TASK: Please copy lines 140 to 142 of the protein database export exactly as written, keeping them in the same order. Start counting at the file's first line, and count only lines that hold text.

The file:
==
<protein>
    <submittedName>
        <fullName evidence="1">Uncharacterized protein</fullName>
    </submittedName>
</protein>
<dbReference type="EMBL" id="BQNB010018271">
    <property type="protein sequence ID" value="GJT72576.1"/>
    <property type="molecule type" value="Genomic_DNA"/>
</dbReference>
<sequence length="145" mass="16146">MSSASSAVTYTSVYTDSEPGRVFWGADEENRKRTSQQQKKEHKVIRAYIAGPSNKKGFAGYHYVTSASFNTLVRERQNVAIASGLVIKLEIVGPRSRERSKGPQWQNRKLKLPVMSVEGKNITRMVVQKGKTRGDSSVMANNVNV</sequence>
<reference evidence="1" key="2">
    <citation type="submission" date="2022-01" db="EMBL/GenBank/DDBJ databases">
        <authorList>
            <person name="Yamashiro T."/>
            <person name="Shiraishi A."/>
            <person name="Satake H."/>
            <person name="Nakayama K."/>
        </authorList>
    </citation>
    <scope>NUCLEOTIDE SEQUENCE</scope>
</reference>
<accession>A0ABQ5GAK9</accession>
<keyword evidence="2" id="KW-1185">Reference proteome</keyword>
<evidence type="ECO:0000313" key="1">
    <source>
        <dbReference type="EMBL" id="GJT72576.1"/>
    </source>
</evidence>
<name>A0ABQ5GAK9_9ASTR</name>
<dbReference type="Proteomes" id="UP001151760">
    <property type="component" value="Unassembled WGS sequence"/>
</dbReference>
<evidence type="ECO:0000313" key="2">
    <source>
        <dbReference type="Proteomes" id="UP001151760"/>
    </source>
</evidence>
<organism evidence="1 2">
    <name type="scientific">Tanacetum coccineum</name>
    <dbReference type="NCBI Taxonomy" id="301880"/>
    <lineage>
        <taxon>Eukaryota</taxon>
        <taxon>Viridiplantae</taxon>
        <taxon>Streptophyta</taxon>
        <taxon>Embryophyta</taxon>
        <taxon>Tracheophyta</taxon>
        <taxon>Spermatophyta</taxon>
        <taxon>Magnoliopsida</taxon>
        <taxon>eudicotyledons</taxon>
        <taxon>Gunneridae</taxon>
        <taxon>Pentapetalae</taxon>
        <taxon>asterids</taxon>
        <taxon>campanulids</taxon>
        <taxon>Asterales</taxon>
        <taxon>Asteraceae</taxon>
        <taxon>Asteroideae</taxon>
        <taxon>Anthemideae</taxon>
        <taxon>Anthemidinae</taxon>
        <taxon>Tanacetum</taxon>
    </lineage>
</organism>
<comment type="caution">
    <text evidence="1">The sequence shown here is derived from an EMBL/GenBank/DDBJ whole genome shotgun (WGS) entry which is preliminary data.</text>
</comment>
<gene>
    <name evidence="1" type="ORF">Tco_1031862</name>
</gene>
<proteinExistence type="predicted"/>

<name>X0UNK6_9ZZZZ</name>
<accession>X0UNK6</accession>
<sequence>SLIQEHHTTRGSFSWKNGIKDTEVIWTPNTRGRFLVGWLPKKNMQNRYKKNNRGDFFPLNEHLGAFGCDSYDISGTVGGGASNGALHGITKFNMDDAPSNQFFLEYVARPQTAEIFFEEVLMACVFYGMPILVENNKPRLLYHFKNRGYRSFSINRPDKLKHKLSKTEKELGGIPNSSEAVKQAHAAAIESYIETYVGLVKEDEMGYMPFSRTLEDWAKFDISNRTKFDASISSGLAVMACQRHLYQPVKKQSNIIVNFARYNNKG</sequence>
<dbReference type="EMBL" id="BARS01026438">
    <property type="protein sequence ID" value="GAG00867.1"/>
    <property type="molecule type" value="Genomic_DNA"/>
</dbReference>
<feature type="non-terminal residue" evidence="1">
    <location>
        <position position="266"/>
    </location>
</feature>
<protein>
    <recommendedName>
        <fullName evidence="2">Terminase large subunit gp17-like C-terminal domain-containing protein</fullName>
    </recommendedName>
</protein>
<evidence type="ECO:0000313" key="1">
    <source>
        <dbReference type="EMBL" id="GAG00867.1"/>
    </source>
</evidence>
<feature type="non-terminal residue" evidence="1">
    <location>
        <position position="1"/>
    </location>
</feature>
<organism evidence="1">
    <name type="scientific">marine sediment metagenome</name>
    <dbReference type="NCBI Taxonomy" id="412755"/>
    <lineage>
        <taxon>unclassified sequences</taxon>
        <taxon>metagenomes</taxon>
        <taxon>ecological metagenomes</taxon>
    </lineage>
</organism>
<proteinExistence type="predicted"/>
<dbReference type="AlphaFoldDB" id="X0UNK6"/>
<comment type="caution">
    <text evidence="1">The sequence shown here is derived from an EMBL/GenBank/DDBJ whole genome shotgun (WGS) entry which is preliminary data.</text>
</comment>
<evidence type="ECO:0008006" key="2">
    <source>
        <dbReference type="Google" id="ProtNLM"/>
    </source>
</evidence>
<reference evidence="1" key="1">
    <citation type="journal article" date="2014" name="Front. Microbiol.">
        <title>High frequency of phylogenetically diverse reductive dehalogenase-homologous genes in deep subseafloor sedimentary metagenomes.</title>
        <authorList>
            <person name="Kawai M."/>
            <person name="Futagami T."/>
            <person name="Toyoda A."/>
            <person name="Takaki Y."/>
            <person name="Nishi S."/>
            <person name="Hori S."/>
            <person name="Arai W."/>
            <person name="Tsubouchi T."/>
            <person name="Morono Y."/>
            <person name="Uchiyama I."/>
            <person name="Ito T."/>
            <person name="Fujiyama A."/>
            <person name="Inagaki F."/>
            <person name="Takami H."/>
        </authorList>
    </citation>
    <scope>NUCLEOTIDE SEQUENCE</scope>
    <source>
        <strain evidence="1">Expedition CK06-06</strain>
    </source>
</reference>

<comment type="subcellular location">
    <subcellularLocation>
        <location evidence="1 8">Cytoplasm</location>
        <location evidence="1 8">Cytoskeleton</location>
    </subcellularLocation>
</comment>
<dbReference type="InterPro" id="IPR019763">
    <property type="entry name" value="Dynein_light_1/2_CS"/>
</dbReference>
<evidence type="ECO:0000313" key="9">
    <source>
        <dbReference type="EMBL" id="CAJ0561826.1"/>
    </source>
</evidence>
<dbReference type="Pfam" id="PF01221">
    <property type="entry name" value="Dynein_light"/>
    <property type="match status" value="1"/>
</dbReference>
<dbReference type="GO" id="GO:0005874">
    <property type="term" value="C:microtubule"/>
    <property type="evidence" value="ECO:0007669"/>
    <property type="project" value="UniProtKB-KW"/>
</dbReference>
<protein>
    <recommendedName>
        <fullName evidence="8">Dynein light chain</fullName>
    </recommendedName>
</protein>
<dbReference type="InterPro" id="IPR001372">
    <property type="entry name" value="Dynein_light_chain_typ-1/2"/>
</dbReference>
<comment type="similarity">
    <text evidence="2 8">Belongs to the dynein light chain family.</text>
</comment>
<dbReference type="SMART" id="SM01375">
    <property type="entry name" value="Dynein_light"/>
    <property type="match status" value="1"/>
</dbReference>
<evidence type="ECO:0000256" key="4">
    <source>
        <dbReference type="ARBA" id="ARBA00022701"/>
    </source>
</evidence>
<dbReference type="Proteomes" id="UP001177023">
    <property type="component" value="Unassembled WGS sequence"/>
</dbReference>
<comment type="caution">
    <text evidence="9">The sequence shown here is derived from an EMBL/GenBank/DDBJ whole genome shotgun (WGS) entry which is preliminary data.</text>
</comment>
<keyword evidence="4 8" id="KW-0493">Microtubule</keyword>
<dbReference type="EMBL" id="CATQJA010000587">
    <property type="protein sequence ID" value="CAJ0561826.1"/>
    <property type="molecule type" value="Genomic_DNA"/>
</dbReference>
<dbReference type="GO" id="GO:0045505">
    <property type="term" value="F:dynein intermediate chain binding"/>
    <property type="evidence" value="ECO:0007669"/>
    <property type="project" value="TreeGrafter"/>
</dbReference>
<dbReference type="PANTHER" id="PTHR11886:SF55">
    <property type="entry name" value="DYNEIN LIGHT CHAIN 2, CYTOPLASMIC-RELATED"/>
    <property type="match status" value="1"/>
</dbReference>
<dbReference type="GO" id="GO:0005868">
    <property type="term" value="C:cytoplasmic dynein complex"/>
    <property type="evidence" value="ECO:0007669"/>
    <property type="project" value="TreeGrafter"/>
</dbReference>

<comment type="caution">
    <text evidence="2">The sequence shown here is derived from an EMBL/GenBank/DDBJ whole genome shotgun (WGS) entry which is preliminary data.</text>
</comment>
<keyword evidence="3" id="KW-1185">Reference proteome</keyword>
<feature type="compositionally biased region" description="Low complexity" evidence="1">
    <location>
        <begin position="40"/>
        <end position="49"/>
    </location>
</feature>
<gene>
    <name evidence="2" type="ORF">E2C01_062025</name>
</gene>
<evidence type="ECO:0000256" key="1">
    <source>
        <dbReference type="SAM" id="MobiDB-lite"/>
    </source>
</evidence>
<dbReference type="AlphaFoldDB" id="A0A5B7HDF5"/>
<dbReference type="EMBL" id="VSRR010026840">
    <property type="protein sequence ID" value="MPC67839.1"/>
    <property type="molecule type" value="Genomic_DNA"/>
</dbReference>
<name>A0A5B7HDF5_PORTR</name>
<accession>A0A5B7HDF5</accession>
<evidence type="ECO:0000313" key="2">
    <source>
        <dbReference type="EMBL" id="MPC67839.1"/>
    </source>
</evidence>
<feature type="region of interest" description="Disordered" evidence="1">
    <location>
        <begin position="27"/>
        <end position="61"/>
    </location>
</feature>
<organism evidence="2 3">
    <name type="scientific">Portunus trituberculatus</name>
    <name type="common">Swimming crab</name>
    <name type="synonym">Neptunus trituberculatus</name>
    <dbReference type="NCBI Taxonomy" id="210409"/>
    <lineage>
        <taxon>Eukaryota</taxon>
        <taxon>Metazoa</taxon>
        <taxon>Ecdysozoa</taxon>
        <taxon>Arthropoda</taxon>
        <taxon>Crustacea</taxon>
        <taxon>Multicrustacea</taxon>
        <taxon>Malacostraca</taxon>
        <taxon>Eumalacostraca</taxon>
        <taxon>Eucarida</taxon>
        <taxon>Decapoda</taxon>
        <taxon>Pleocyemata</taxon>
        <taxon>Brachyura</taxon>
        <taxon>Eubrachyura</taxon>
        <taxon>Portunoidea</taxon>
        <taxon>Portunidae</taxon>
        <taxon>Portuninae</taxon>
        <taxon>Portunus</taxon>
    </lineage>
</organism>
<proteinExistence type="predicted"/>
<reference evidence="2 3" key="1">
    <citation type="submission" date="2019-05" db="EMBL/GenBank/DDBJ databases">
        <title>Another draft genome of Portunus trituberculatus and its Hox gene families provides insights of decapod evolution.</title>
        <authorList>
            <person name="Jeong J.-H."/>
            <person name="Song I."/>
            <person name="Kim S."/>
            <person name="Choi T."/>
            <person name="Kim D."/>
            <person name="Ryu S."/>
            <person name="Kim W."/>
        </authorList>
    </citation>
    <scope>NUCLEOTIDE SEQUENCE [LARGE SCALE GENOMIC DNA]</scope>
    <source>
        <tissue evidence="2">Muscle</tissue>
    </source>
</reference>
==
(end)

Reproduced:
<comment type="subcellular location">
    <subcellularLocation>
        <location evidence="1 8">Cytoplasm</location>